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Toronto Star: Remembrances of Stephen Otto
Shawn Micallef | May 21, 2018

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Stephen Otto was a champion of Toronto

https://www.thestar.com/news/gta/2018/05/11/stephen-otto-was-a-champion-of-torontos-history.html

From Issue No. 269 | May 21, 2018

Stephen Otto on Queen Street West

Stephen Otto was a champion of Torontos history

One of the great joys and privileges of living and working in this city has been meeting and learning from people whove long tried to make it a better place. Stephen Otto was one of those people. A historian and civic activist, he passed away on April 22 at age 78, but his impact on Toronto and Ontario will be long felt.

Over the years, Stephen became a friend and he shared his enormous knowledge about this city and province. He also knew how to negotiate politics and personas, and when to be loud and when to quietly work in the background. Though a historic preservationist, he also knew the city was not a museum and thought it could grow while still respecting its history.

Stephen Otto, shown at his home in 2010, was a preservationist knew the city of Toronto was not a museum and thought it could grow while still respecting its history..
Stephen Otto, shown at his home in 2010, was a preservationist knew the city of Toronto was not a museum and thought it could grow while still respecting its history..  (MICHAEL STUPARYK / TORONTO STAR FILE PHOTO)
 

To say his knowledge of this place was enormous would be an understatement. During even a casual conversation with Stephen, in person or during one of his many phone calls, he would mention enough names and events to make my head spin. History is so immeasurable  theres just so much of it  that it can be difficult to know and understand anything more than isolated snippets, but Stephen was somebody who could see the entire arc of it, at least in Ontario.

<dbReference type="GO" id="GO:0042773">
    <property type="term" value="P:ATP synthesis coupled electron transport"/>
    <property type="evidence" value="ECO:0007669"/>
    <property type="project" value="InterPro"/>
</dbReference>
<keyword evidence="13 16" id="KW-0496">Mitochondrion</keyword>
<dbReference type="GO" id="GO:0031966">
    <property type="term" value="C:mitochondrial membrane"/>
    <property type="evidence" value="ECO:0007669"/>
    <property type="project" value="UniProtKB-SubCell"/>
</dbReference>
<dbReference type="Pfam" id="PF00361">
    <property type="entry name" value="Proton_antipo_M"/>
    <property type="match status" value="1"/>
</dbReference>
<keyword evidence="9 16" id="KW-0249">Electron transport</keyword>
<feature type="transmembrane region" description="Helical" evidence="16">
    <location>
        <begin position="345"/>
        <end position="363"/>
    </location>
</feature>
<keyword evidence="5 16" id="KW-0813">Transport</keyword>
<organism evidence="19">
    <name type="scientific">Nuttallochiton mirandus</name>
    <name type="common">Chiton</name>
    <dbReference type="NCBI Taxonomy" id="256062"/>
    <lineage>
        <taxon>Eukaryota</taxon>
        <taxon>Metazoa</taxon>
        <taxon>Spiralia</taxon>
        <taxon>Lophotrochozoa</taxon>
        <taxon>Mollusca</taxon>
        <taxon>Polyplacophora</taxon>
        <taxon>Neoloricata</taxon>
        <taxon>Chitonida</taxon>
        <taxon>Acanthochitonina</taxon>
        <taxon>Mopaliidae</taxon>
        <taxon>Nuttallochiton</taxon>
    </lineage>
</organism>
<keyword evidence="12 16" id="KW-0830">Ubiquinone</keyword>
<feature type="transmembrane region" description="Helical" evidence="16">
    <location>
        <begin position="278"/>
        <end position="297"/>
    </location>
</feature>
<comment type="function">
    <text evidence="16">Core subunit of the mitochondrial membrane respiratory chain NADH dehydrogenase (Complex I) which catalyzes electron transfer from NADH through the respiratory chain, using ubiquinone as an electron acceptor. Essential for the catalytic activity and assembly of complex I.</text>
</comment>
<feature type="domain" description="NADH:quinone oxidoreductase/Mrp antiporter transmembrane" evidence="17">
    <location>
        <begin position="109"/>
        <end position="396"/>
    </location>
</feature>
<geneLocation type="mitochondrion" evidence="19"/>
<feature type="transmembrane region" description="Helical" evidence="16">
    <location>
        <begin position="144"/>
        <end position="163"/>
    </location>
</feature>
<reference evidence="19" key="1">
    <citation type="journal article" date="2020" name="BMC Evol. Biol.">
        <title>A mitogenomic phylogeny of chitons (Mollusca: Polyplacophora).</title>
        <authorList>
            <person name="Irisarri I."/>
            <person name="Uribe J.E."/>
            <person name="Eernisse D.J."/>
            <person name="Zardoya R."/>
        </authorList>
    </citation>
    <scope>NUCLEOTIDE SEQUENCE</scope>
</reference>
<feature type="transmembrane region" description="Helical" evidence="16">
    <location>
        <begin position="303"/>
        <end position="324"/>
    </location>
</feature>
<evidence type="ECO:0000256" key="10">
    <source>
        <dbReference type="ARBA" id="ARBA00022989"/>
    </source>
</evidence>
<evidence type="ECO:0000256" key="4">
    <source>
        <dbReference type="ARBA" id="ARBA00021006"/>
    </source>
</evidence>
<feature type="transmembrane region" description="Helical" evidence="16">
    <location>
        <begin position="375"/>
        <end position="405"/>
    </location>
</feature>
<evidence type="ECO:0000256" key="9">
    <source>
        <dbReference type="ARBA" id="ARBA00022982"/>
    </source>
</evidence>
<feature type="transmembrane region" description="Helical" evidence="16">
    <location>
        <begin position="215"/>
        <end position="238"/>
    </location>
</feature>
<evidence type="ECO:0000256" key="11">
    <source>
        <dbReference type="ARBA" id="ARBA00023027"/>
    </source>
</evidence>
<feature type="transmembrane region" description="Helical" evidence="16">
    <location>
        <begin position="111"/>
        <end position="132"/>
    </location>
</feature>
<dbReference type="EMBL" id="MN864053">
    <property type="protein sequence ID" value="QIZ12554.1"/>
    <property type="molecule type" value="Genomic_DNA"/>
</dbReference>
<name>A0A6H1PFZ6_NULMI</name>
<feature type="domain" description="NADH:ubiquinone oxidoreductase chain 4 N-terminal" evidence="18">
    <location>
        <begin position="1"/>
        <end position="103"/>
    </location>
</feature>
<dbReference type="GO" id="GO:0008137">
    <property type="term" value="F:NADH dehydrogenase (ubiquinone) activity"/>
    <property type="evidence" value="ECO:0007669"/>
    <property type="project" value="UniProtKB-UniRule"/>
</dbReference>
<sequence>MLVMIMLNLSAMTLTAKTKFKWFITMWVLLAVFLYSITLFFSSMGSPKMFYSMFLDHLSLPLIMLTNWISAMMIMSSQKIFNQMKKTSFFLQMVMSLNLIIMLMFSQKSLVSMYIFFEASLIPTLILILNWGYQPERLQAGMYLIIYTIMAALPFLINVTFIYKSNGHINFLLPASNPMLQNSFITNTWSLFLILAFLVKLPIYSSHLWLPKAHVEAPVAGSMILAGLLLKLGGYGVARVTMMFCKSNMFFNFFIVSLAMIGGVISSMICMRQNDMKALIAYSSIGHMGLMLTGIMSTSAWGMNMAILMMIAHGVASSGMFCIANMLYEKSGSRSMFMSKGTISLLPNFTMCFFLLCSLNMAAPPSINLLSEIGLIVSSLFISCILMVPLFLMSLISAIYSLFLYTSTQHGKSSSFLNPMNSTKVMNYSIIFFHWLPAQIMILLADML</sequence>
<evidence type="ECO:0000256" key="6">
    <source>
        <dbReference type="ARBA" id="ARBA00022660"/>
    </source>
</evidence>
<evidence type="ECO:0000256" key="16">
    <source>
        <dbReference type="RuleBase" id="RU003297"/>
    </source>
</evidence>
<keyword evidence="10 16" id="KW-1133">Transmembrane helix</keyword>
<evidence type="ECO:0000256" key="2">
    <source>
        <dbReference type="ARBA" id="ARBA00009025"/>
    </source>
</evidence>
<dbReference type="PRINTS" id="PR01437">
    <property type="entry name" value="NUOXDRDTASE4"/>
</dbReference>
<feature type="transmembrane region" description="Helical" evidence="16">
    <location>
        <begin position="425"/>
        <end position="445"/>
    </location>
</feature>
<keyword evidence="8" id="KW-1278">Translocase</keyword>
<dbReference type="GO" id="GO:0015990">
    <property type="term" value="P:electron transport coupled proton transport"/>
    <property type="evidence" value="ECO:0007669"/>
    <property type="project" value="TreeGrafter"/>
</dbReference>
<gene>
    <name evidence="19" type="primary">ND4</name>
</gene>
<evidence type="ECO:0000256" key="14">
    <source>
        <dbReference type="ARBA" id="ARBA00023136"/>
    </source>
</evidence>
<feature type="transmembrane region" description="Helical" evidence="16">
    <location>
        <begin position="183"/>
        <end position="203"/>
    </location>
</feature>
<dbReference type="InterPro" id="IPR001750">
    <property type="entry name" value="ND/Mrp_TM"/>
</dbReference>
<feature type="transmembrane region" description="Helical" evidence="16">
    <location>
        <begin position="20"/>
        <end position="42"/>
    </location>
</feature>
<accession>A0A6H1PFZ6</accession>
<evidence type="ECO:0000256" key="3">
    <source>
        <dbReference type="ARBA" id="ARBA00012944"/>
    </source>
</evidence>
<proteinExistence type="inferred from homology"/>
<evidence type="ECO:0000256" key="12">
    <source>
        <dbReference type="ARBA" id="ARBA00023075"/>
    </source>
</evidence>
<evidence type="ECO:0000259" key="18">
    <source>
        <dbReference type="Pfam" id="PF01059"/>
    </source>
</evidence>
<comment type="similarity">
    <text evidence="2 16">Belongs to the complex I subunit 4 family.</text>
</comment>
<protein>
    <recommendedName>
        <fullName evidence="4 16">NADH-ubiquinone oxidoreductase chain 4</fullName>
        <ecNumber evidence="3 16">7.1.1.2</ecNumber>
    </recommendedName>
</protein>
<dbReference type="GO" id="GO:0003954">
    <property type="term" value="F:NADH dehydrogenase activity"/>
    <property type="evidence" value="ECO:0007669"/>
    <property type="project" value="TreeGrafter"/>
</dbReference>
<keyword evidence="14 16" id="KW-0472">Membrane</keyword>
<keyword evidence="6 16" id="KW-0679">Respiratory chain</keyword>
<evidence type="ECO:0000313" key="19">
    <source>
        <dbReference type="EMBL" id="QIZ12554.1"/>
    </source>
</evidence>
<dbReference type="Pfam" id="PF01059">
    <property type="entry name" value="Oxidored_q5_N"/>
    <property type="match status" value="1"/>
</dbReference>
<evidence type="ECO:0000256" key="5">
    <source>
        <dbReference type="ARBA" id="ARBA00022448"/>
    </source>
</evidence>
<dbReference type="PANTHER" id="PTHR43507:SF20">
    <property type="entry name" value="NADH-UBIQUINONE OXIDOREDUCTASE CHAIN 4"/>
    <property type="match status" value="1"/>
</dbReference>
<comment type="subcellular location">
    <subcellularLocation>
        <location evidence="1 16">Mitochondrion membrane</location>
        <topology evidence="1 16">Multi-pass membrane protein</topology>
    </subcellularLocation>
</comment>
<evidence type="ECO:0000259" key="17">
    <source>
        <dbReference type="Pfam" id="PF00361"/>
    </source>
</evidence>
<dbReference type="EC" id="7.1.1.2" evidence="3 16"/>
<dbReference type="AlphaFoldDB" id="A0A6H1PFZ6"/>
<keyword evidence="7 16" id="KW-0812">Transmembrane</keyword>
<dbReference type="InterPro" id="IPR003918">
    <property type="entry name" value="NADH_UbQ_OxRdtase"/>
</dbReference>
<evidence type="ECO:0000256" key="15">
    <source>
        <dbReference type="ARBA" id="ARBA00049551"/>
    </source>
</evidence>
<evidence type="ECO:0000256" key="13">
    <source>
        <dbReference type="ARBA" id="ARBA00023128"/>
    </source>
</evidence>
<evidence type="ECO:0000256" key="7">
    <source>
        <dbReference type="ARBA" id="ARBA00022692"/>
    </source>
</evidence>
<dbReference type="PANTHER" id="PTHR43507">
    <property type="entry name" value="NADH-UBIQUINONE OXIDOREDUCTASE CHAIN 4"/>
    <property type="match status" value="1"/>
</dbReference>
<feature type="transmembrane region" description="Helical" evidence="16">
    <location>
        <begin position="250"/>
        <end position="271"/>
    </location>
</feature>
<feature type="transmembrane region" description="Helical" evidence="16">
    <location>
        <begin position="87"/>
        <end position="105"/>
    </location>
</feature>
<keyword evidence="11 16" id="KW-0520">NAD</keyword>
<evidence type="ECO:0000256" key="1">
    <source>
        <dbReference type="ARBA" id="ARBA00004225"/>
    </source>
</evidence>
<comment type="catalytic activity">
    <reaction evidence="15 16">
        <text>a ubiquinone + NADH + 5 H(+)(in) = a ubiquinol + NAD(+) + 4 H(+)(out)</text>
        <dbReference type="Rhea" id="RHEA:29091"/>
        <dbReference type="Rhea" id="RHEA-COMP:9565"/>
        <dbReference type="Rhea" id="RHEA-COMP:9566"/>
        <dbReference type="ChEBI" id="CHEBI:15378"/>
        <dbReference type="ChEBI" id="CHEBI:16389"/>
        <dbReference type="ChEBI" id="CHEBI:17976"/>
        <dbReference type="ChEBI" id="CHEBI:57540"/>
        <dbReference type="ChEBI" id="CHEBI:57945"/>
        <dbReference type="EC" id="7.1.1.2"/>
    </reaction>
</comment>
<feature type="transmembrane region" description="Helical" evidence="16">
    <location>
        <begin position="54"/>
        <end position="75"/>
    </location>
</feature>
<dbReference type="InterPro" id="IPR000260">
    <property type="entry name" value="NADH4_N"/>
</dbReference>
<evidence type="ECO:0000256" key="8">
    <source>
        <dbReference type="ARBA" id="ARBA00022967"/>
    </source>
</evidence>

One summer day about 10 years ago, Stephen picked me up in his ancient Volvo sedan. A tank of a car, he famously purchased it without air conditioning, driving it until late last year when the cancer he fought off the last decade returned for a third and final time. We were heading up to Alliston for a historic plaque unveiling at the Stevenson Farms where Theodore Loblaw was raised before founding his chain of grocery stores.

It was an excuse for a day trip outside the city, and a chance for him to say hello to Lincoln Alexander, the former lieutenant-governor and an old acquaintance from his years in the public service, who was presiding over the ceremonies. Stephen seemed to know everybody, but he never made a big deal about that.

Instead of driving straight to Alliston, Stephen chartered a meandering route northwest from downtown Toronto roughly following the Grand Trunk Railway (GTR) route out of town. We stopped in Weston to get a glimpse of the GTR bridge crossing the Humber River valley and further out we stopped in Georgetown to see the bridge crossing the Credit River valley. Both are beauties and date to the 1850s but are still put to great use, carrying UP Express and GO trains everyday. Useful and historic at the same time, Stephen wanted me to appreciate that they were there and to see a bit more of that arc.

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